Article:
How are James Bond and The Incredible Hulk really saving the planet?
What do Pierce ‘James Bond’ Brosnan and Mark ‘The Incredible Hulk’ Ruffalo have in common with fellow actors, Leonardo di Caprio and Cate Blanchett, rapper Drake, pop star Beyonce and Prince Harry and Meghan Markle? Answer: they are all celebrities leading the charge in green activism and ESG investing.
Environmental, Social and Governance (ESG) investing has been around for a while but is now gaining traction as an approach to the choice of investments. Socially conscious investors, and that means more and more of us, not just celebrities, are looking to invest in companies which don’t just provide good financial returns but whose values align with their own. Some of the factors they might scrutinise include:
- Environment: Does the company have a positive or negative effect on the environment? Does it use toxic chemicals in its manufacturing processes. How is it reducing its carbon footprint and how is it husbanding scarce resources;
- Social: Does the company’s business benefit or harm society? What is it doing to foster equity, diversity and inclusion; and
- Governance: How does the company’s leadership promote positive change. How do they deal with executive pay? How diverse is its leadership? How does the company interact with its stakeholders?
Although millennials are driving the trend towards ESG investing, the desire to invest according to values is spreading across the generations. According to Prudential’s Family Wealth Unlocked report, 61% of those surveyed said they cared more about the environment and sustainability than before the pandemic and they are putting their money where their mouth is. 60% of millennials, 44% of Gen-X and 35% of Baby Boomers confirmed that the pandemic has increased their appetite for sustainable investment. 39% are planning to increase the amount of their ESG investment in the next five years and 45% say that since the pandemic, they now only want to invest in ethical companies and funds. These are big numbers and indicate that ESG investing is, or is certainly becoming, mainstream.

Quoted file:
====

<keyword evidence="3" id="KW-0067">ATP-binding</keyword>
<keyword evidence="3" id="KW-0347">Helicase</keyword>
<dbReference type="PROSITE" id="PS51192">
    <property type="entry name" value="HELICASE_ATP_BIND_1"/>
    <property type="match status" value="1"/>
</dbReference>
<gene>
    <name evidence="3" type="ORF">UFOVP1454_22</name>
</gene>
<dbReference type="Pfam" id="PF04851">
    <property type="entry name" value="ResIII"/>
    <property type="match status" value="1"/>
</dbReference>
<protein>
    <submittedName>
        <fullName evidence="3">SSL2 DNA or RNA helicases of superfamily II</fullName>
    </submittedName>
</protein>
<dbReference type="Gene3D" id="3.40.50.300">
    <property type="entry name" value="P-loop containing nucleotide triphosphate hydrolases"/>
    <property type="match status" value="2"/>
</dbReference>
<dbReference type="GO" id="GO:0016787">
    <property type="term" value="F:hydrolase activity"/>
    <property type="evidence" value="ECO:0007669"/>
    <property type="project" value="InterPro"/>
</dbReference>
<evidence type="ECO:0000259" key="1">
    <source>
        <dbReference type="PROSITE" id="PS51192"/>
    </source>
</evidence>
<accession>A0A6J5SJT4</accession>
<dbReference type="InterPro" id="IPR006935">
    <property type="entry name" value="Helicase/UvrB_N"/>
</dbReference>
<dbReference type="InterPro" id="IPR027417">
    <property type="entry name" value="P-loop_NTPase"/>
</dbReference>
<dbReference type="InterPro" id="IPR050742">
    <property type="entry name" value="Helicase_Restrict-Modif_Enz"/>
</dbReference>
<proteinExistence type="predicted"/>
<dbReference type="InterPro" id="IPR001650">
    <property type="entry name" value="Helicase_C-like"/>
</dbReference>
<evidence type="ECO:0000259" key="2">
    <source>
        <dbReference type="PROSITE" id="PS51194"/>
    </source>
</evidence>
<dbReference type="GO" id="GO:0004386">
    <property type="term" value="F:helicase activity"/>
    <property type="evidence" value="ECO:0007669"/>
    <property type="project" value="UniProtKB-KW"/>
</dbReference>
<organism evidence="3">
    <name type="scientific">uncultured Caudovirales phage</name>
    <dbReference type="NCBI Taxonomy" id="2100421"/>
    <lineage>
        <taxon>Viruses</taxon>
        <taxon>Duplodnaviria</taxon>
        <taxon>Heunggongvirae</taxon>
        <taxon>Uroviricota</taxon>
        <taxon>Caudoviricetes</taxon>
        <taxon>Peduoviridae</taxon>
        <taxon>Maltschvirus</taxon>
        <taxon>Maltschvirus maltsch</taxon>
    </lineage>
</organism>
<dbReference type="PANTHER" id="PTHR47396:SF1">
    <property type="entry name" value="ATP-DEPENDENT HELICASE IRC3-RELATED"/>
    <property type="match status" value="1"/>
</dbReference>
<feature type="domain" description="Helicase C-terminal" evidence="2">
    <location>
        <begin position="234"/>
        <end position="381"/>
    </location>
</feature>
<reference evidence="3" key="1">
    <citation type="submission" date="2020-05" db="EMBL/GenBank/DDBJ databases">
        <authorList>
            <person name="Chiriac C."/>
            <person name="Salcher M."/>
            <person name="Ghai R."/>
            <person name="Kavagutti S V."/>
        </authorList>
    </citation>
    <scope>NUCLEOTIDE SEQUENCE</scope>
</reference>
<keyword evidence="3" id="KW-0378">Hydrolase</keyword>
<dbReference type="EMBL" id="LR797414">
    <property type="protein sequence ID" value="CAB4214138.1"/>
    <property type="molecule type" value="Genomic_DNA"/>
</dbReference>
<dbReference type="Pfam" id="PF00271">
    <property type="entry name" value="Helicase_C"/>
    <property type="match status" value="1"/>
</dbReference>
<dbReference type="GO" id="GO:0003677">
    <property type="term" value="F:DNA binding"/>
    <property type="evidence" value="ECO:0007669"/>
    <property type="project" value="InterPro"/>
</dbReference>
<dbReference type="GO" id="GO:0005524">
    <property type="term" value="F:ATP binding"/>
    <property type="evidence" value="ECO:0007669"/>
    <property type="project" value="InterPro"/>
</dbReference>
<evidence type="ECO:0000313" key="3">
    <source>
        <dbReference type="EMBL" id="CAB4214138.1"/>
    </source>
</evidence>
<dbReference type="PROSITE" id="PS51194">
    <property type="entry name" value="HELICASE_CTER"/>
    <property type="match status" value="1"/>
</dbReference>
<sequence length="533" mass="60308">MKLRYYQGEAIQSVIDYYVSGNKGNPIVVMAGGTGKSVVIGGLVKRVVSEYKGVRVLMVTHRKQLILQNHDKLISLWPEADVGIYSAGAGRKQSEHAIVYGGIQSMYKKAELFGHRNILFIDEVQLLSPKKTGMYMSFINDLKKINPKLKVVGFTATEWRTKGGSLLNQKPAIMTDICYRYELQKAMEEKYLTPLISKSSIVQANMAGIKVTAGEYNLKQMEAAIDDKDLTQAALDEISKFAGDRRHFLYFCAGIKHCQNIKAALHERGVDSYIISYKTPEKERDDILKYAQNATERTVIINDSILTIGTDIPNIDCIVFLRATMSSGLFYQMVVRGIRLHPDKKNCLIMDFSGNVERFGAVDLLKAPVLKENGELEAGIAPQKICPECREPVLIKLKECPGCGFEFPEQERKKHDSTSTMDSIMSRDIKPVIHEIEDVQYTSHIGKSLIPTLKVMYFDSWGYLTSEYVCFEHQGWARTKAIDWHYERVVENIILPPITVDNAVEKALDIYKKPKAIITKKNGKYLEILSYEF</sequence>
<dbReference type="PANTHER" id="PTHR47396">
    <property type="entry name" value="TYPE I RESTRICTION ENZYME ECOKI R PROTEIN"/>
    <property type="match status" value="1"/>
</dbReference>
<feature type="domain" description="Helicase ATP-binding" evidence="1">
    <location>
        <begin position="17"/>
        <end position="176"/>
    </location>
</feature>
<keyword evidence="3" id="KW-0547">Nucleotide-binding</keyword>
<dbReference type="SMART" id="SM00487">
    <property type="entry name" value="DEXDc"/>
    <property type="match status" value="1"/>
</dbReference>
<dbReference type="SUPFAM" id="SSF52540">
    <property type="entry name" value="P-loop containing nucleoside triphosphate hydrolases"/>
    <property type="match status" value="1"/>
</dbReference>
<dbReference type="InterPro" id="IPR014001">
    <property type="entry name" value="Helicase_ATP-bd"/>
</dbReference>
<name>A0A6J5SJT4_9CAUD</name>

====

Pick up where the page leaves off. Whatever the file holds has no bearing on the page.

But does socially responsible investment mean lower financial returns? There is a growing body of evidence that in the longer term, ESG investments outperform their non-ESG counterparts. And why wouldn’t they? A company which is well run, recruits and promotes the best talent from the widest social pool, seeks to use resources efficiently and whose business addresses urgent societal issues is likely to be driven to perform well financially.
We can expect more businesses to address how they can benefit society and more investors to want to hold them to account.